You seem to overlooking the significance of the information you state. Russia is also a major exporter of oil. Why? Because Russia itself does not have normal consumption of oil, since its industrial base (and hence its GDP) is so insignificant. The U.S. produces a very similar amount of oil to Russia each year, but its economy is so vibrant that it consumes all it produces and more besides. And the same is true in regard to grain. Russia’s population is plummeting and that is why it has an excess of grain production. Moreover, unlike oil, Russia is not providing grain supplies to Europe, which might imply some kind of influence for Russia, but to former Soviet states.

    In other words, Russia has nothing to be proud of in the data you cite, and your suggestion to the contrary is absurd nonsense.

  28. By the way “I am Russian”, staples like Rice are considered to be grain, and your Russia is a major importer of that item.

    For all foodstuffs in general it seems that Russia imports 40% of food in the stores, and this is set to rise

    http://www.cdi.org/russia/johnson/2008-174-26.cfm

    http://samvak.tripod.com/pp120.html

  29. In addition, the situation of Russian agriculture is liable to worsen, as due to the crash of the Ruble, they will no longer be able to afford the western farm equipment and fertilisers etc required for modern high intensity farming.

  30. Andrew

    Russia is one of the most fertilisers producers in the world. The main part of Russians farm equipment are produced by Belorussia – the nearest ally of Russia!
    http://www.russiajournal.com/node/5327

  31. I am Russian, put the vodka bottle down and find your reading glasses, your link is 8 years old.

    I don’t care enough to do your homework for you, but, if you are going to make a home here how about getting right with God and Google, my friend.

    Sure Russia has fertilizers. So what. Until they can get Ukraine, their breadbasket back, their agriculture ability is limited. Most of their food is imported. They current inflation rate is 13%. Ouch.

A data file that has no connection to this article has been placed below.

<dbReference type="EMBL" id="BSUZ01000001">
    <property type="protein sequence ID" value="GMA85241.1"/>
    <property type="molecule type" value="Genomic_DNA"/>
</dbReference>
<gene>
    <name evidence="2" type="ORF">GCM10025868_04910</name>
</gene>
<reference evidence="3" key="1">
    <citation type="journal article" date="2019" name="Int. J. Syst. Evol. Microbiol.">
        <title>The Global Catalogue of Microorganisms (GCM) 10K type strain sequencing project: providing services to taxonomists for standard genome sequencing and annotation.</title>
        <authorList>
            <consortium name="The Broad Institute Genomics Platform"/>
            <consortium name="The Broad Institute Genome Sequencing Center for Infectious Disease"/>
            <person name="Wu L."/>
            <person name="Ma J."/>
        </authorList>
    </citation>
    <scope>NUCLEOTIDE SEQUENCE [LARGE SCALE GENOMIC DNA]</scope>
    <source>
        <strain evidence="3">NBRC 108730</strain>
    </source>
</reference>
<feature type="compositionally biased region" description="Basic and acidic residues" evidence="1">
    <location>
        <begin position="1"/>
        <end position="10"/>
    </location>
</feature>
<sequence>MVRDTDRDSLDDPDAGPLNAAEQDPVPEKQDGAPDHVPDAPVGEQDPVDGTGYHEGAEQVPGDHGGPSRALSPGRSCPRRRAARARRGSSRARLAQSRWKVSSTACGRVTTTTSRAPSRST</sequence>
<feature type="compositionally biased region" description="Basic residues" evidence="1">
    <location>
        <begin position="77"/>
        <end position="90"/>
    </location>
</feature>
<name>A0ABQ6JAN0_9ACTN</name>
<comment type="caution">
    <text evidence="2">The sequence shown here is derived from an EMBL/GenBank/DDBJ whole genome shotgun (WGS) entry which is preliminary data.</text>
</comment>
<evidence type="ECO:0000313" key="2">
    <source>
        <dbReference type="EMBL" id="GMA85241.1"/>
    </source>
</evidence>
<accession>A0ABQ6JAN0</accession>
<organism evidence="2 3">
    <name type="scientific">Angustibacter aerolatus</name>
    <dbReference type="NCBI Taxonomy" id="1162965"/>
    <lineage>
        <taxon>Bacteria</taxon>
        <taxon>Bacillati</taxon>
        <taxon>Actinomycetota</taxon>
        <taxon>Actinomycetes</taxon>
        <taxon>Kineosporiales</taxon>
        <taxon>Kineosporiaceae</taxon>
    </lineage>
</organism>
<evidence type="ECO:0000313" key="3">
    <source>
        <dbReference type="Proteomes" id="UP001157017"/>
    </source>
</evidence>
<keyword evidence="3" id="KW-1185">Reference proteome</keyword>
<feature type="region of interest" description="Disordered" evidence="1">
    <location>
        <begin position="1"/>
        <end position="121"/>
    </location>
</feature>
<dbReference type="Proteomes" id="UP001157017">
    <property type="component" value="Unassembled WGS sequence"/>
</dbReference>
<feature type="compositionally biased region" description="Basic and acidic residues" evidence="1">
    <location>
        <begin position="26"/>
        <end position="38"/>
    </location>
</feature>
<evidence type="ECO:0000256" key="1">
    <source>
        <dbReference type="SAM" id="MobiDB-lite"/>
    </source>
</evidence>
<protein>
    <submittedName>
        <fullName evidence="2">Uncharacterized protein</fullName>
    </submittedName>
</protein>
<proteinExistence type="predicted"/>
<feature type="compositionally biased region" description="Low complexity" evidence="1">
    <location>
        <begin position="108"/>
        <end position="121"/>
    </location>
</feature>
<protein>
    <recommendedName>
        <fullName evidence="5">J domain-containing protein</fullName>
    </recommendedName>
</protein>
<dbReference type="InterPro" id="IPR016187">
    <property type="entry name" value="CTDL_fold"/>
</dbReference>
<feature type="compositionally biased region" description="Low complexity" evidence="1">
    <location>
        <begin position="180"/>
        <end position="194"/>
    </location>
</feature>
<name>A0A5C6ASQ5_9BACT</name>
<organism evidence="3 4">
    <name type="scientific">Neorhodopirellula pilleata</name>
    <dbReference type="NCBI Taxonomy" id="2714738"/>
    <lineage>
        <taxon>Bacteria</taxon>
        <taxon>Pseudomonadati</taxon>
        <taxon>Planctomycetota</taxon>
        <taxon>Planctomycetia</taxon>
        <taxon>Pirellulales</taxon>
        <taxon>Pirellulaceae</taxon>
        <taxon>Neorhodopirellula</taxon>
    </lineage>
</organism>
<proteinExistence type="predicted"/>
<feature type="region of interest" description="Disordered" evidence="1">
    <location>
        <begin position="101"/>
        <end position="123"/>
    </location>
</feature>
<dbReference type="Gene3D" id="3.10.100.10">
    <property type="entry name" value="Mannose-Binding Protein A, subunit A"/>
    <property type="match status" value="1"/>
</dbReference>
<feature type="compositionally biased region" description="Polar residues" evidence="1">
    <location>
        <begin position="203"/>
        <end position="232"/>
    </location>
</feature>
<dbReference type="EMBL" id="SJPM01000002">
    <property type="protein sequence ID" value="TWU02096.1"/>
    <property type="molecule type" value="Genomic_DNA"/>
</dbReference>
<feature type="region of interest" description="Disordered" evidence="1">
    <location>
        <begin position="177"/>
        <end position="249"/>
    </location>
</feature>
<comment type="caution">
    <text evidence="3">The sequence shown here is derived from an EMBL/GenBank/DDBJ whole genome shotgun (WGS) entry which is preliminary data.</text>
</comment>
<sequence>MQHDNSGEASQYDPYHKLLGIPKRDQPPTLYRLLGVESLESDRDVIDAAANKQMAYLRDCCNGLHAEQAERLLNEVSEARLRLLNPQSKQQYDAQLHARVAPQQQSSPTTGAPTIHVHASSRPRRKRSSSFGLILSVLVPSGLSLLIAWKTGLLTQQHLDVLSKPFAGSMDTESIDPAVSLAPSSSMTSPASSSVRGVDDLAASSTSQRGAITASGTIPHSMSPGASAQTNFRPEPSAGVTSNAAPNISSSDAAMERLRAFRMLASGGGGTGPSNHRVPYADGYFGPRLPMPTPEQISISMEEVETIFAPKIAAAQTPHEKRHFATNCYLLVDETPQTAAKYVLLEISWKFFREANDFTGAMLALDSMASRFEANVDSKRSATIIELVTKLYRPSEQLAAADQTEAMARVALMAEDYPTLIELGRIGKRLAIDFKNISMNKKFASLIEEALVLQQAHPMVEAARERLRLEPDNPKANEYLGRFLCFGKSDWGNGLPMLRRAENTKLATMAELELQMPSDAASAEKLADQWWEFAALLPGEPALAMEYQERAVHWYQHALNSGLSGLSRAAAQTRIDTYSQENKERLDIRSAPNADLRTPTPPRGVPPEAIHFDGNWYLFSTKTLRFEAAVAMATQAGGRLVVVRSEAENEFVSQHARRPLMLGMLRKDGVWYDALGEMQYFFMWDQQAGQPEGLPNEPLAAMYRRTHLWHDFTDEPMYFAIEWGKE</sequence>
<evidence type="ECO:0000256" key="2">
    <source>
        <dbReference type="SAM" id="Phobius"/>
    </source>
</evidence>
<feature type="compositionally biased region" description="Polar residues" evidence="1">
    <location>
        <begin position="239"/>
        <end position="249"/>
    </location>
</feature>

32. Penny
    I know that Russia is importer of whole list food production. But Andrew said about Russia is grain importer. It was a false and I aid that because Russia is exporter of grain. Then I proved it. Then Andrew mentioned about fertilizers and farmer equipment. He said that Russia buys such production from westerns. That is nonsense too. Russia is exporter of fertilizers. Russia buy farmer equipment from Belorussia. I proved it. It is true that reference was published in 2000 but it does not change anything (production of fertilizers grew significantly since 2000 ). I know about some Russians problem in the food-sector. But I always seek to give a true information unlike Andrew who makes propaganda and does not take care about true. I just show incompetence of Andrew.
    Of course Russia have some problems in the food-sector but this Russian problem is not a catastrophe.

  33. Thank God I'm not Russian

    Of course, food problems are not a catastrophe for Russia. A few million people will be starving, so what? And it will be outside of Moscow anyway. Only a naive foreigner who does not understand the phrase “бабы ещё нарожают” could be worried about that.

  34. Penny

    Love your posts.You are well informed and clearly on the truthful side of the issues; however, Ukraine is NOT their breadbasket. It is no one’s breadbasket but Ukraine’s!